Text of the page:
It seems that there are at least four (4) reasons why a weak view of sin develops both in our personal lives and within the body as a whole. The first reason seems to be an improper conclusion that grace nullifies the significance of sin in our lives. A second reason that leads to a weak view of sin is that we fail to grasp that sin is the issue rather than sins. There is a third reason that can lead to a very weak view of sin, … …we fail to be grieved over the principle of sin still embedded within us I read this illustration and I want to share it with you; a pastor invited the men in his church to join him in a prayer meeting. Rather than praying about the spiritual needs of the church as he expected, all of the men without exception prayed about the sins of the culture, primarily abortion and homosexuality. Finally, the pastor, dismayed over the apparent self-righteousness of the men, closed the prayer meeting with the well-known prayer of the tax collector, “God be merciful to me, a sinner.” (Luke 18:13) It should be not unusual for Christians to feel guilty because of sin in their lives. It is a fact that Christians have problems dealing with that guilt and sin. We think that once we have become Christians, we will no longer have a struggle with sin, and that through Christ we will have power to overcome it. And that is true, Christ does overcome sin. Actually, Paul talks about his struggle with sin and the grief that it produced within him in Romans 7:14-25. What did Jesus say in Matt 5:4? Blessed are those who (what?) mourn - it means to wail or to lament. So, happy are they that grieve? What a striking paradox. It is the strongest word in the Greek language for mourning. It is the word that is used for the mourning of the dead, it is a passionate lamenting for the loss of one who was deeply loved. In the LXX (Greek translation of the Old Testament) is the word that was used of Jacob’s grief when he believed that Joseph, his son was dead. (Gen 37:34) This is the word that is defined as the kind of sorrow or grief that takes such a hold on a man that it cannot be hid. It is not only the sorrow that brings an ache to the heart, but it is the also the sorrow that brings and unrestrainable tear to your eye. So, how does Matt 5:4 really read? Blessed is the man who mourns like one mourning for the loss of someone loved very deeply to death.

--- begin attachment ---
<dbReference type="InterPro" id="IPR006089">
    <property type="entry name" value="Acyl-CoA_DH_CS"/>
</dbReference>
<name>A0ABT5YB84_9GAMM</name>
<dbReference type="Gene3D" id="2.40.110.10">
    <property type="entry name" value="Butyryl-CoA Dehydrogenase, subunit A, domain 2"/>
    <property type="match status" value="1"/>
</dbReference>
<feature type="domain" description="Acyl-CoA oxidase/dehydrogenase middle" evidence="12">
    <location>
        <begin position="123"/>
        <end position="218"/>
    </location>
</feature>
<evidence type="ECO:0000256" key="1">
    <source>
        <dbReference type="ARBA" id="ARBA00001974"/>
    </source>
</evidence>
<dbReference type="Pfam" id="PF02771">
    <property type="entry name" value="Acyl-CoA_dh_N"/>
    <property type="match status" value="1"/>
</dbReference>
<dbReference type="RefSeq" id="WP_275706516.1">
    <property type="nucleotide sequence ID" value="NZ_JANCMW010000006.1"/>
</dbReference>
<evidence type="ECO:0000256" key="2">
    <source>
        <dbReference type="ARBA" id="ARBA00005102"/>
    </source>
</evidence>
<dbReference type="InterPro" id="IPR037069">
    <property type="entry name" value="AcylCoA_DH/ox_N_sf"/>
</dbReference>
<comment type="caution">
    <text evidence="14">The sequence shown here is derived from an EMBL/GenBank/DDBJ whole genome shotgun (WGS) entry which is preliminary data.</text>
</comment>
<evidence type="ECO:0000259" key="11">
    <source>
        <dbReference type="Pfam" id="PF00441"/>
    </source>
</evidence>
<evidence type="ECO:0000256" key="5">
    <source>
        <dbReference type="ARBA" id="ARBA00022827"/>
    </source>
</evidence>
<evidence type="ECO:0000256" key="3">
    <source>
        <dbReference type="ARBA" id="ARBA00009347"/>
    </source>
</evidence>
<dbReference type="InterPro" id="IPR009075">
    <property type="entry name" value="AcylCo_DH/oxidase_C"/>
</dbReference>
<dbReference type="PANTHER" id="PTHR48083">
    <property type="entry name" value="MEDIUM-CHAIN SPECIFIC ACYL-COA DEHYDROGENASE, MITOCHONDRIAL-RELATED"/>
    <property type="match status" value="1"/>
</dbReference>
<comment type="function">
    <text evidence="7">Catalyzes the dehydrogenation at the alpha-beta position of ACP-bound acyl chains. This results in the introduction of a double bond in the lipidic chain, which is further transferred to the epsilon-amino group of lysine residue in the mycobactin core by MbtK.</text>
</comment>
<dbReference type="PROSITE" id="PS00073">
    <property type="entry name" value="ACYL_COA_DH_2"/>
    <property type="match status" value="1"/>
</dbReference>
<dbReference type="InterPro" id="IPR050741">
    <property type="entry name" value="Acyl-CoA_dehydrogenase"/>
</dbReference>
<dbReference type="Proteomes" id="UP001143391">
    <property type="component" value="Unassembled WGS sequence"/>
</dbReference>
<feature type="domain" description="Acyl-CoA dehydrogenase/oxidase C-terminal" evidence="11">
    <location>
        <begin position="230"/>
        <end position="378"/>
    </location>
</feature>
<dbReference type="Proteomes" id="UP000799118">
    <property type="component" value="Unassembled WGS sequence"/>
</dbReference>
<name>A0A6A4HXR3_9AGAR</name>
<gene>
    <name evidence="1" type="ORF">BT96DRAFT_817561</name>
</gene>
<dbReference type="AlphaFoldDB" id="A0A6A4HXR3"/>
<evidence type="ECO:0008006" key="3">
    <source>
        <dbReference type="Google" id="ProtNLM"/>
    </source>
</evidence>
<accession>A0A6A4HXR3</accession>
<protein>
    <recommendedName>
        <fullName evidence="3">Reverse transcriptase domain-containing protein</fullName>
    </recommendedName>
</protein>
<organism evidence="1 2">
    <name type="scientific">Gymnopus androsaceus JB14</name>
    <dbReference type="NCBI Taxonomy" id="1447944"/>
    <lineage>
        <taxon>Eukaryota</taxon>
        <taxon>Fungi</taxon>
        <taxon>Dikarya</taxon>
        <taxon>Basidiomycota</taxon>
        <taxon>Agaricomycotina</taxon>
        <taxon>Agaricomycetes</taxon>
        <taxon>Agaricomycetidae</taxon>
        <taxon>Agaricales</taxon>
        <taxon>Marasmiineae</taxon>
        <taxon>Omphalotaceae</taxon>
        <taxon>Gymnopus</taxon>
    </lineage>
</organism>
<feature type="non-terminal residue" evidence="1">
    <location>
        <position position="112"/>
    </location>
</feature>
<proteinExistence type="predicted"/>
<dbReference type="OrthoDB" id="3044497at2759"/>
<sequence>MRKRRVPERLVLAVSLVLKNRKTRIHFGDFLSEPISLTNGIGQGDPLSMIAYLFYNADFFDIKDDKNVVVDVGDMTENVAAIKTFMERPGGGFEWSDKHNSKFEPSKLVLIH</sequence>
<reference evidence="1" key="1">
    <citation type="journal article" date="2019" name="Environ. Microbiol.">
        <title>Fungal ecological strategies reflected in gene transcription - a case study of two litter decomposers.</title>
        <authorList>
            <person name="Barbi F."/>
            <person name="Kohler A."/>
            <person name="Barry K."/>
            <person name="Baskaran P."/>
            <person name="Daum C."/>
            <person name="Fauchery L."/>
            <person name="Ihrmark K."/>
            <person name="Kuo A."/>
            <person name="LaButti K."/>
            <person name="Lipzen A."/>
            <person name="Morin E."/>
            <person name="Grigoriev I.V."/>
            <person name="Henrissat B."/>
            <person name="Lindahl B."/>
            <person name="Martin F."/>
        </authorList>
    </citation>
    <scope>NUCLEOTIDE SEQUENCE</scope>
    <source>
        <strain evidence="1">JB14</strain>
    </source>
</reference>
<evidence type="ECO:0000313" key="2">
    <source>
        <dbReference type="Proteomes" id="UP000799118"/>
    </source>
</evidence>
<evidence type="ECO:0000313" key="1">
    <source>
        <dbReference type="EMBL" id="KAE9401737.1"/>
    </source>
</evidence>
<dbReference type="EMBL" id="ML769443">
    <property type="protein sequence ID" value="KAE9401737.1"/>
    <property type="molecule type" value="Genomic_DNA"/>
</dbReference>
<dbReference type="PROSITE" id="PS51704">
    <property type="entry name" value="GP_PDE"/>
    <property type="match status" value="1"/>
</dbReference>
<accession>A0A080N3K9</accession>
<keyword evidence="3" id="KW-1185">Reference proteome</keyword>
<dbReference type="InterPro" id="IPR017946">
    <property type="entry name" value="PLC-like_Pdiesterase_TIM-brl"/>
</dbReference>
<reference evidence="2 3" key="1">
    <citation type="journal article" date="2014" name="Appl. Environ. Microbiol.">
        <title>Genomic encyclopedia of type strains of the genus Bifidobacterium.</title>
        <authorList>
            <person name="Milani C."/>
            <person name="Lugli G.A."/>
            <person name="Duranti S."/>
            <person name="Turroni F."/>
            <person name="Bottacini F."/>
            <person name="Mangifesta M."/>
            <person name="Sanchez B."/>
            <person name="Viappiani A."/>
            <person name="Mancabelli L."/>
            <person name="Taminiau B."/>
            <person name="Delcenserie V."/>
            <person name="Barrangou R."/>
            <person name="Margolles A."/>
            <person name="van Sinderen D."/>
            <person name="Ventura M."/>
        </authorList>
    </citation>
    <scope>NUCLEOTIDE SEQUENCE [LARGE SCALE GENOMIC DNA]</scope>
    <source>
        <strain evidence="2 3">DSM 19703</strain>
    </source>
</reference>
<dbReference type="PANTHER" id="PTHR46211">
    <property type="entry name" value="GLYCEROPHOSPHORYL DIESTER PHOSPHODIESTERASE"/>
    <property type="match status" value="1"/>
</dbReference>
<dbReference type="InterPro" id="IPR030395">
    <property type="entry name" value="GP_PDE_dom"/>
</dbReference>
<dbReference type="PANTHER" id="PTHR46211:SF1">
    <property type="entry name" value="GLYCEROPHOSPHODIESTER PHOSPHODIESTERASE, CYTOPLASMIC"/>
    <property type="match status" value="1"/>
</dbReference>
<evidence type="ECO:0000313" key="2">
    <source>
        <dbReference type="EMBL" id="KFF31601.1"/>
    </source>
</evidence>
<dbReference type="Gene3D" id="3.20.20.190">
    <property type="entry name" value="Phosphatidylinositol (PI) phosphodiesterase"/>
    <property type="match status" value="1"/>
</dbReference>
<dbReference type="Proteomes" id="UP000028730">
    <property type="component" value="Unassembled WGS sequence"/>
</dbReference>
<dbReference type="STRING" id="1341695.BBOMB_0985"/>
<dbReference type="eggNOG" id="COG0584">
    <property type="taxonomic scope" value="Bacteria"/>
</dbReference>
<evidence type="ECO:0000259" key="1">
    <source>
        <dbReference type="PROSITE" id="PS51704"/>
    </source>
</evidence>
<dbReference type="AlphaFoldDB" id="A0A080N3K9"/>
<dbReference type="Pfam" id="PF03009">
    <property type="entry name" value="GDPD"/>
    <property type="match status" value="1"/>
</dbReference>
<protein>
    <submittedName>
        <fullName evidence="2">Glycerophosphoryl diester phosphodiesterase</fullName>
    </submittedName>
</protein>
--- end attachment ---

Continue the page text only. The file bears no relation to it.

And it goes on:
John MacArthur writes – "There is a great need in the church today to cry instead of laugh. The frivolity, silliness, and foolishness that go on in the name of Christianity should themselves make us mourn."  The Arabs have a proverb: All sunshine makes a desert. The land on which the sun always shines will soon become an arid place in which no fruit will grow. There are certain things which only the rains will produce; and certain experiences which only sorrow can produce. I walked a mile with Pleasure, She chatted all the way, But left me none the wiser For all she had to say I walked a mile with Sorrow, And ne’er a word said she But, oh the things I learned from her When Sorrow walked with me! Why is this so crucial in this portion of the beatitude? What was Jesus first words of His message? Repent! No man can repent unless he is sorrowful, grieved by, and mourns for his sin. I know that this refers to initial grief, repentance, and comfort in forgiveness and salvation, but sin because of what it is should continue to grieve us as we trust in Christ and submit to the Holy Spirit to enable us to resist sin. MacArthur writes again – "The faithful child of God is constantly broken over his sinfulness, and the longer he lives and the more mature he becomes in the Lord, the harder it is for him to be frivolous. He sees more of God’s love and mercy, but he also sees more of his own and the world’s sinfulness. To grow in grace is also to grow in awareness of sin."  So I submit to you, that the mark of a mature Christian is not sinlessness, but a growing awareness of our sinfulness. Paul is a great example of this as he neared the end of his life and after a long fruitful ministry. Listen to what he told Timothy: “The saying is trustworthy and deserving of full acceptance, that Christ Jesus came into the world to save sinners, of whom I am the foremost.” Or in the KJV it says of whom I am chief.
John Newton the slave trading, drunkard, and immoral ship captain who was gloriously saved and became a preacher who wrote Amazing Grace, repeated a tremendous truth even at the end of his life: "My memory is nearly gone, but I remember two things, that I am a great sinner, and that Christ is a great Saviour.”
 The MacArthur New Testament Commentary on Matthew, John MacArthur, Chicago: Moody Press, 1985, p. 158
 ibid, p. 159